Posted by: Ed Tittel
e last place you suspect trouble is sometimes where you'll find it, Sherlock Holmes illuminates IT troubleshooting, troubleshooting philosophy, Windows 7 installation problem
One of my favorite quotes from the 19th century master sleuth himself goes like this: “It is an old axiom of mine that when you have excluded the impossible, whatever remains, however improbable, must be the truth” (The Adventure of the Beryl Coronet, pg. 315). Would that I had recalled his words earlier when working my way through a recent troubleshooting adventure (read all about it in my latest ViztaView blog entitled “Test System Woes Finally Solved, But Not Without a Final Fillup of Loathing and Despair“).
To compress this epic troubleshooting adventure into as few words as possible, when trying to figure out why Windows 7 Professional x64 wouldn’t install on a particular test machine, my reluctance to consider the CPU as the possible culprit caused me to waste ungodly amounts of time trying to fix (and even replace) other stuff that wasn’t broken or misbehaving. It turns out my engineering sample of the Intel QX9650 processor (which samples, by the way, are neither supported nor warranted to be defect-free by Intel: they give ‘em way for reviews and analyses and you gets what you pays for them) simply won’t complete the “Expanding files…” phase of the Windows 7 install process, which follows immediately after “Copying files…” right at the very beginning of the install process.
I’m actually writing a story about this for ITExpertVoice.com, as a combination advanced troubleshooting tutorial plus a meditation on the nature and essence of systematic troubleshooting. So naturally, my editor at the site asked me to get a comment from Intel to make sure this leading silicon foundry didn’t get blindsided by my report. First and only official response I got was “Intel modern processors work on both 32 and 64-bit versions of Windows 7.” I’d have to agree with this statement and furthermore I believe that my particular borked QX9650 is an anomaly and not in any way representative of Intel’s architectures, products, and capabilities.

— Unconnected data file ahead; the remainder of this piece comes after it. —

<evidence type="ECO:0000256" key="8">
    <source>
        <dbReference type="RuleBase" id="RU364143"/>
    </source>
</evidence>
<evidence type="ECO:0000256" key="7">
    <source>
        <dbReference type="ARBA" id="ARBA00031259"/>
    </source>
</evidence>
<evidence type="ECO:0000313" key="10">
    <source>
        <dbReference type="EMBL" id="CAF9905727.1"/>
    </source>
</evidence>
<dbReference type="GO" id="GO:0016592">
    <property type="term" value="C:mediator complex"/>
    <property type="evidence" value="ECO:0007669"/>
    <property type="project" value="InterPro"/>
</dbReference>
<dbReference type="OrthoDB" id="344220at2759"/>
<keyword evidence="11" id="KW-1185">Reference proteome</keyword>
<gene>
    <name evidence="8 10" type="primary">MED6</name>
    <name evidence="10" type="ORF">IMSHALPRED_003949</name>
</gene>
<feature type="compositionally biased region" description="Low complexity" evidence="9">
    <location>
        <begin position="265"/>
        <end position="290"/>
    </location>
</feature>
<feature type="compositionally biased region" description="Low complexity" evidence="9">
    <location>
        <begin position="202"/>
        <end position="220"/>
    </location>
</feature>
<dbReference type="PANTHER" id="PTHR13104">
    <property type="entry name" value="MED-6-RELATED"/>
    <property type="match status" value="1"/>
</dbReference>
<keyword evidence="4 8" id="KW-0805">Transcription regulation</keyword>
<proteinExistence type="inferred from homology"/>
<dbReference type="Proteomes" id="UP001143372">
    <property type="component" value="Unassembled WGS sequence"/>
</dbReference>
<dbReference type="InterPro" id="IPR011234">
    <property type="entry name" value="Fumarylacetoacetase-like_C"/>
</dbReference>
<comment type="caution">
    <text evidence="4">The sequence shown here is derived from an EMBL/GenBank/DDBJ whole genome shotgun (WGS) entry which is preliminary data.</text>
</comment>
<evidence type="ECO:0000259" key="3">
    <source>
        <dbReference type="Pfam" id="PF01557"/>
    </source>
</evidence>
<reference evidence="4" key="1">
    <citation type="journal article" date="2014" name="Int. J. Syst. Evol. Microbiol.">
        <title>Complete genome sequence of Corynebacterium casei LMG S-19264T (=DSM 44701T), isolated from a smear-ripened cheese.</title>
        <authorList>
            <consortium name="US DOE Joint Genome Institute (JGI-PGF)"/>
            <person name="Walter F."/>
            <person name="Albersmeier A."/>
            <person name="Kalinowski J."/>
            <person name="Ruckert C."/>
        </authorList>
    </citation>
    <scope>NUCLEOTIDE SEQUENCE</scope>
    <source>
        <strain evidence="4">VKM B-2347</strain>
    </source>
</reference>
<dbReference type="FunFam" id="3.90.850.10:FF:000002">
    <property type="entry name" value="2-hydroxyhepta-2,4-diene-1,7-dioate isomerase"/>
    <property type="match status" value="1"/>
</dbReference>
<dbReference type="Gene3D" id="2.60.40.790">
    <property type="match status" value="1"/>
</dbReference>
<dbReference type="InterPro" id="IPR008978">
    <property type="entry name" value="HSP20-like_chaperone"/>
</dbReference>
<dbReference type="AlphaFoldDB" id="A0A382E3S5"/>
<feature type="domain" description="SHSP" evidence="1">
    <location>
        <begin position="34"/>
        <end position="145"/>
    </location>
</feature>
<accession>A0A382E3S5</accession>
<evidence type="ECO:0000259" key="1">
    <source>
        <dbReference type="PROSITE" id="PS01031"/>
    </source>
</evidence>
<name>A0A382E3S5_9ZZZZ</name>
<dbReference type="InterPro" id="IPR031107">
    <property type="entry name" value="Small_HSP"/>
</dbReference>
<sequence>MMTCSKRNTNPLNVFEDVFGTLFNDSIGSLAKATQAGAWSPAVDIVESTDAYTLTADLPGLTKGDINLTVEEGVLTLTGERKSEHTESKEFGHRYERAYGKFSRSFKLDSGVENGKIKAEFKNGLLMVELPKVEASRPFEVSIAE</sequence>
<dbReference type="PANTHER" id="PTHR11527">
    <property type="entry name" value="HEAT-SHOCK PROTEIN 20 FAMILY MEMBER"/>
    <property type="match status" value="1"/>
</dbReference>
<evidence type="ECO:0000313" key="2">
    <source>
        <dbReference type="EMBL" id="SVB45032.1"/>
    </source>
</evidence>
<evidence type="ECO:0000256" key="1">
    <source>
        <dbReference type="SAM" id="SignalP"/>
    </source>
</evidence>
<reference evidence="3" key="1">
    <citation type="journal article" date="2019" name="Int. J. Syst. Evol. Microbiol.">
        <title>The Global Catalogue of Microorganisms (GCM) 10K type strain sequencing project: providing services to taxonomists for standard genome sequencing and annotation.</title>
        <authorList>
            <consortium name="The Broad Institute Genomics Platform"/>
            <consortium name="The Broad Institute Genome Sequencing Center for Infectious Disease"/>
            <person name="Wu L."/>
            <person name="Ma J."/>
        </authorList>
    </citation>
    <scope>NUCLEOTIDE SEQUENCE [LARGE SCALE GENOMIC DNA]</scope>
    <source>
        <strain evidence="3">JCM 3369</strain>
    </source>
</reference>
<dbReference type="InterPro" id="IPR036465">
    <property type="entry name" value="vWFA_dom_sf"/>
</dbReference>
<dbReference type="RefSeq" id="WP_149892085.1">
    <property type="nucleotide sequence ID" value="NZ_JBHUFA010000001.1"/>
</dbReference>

In off the record discussions after that, however, things got really interesting. Basically, the Intel rep refused to believe that I was reporting a genuine phenomenon and that my troubleshooting methods must be flawed or incomplete for this to occur at all. Nevertheless, I can repeat this anomalous behavior at will, and the only single factor that either causes this behavior to occur, or that makes it vanish, is the presence (problem occurs) or absence (problem disappears) of this particular QX9650 CPU. If everything else either stays the same or is different, and the only element that controls whether or not the problem manifests is the CPU, logic and reason (thanks, Sherlock!) tell us that no matter how much we may not *WANT* to believe the cause, it is indeed the truth.
It’s stuff like this that makes my working life so much fun, and such a treat to keep whaling away at. Sometimes I feel like the luckiest guy in the world, but only after I recover from feeling occasionally accursed that things don’t always work the way they should!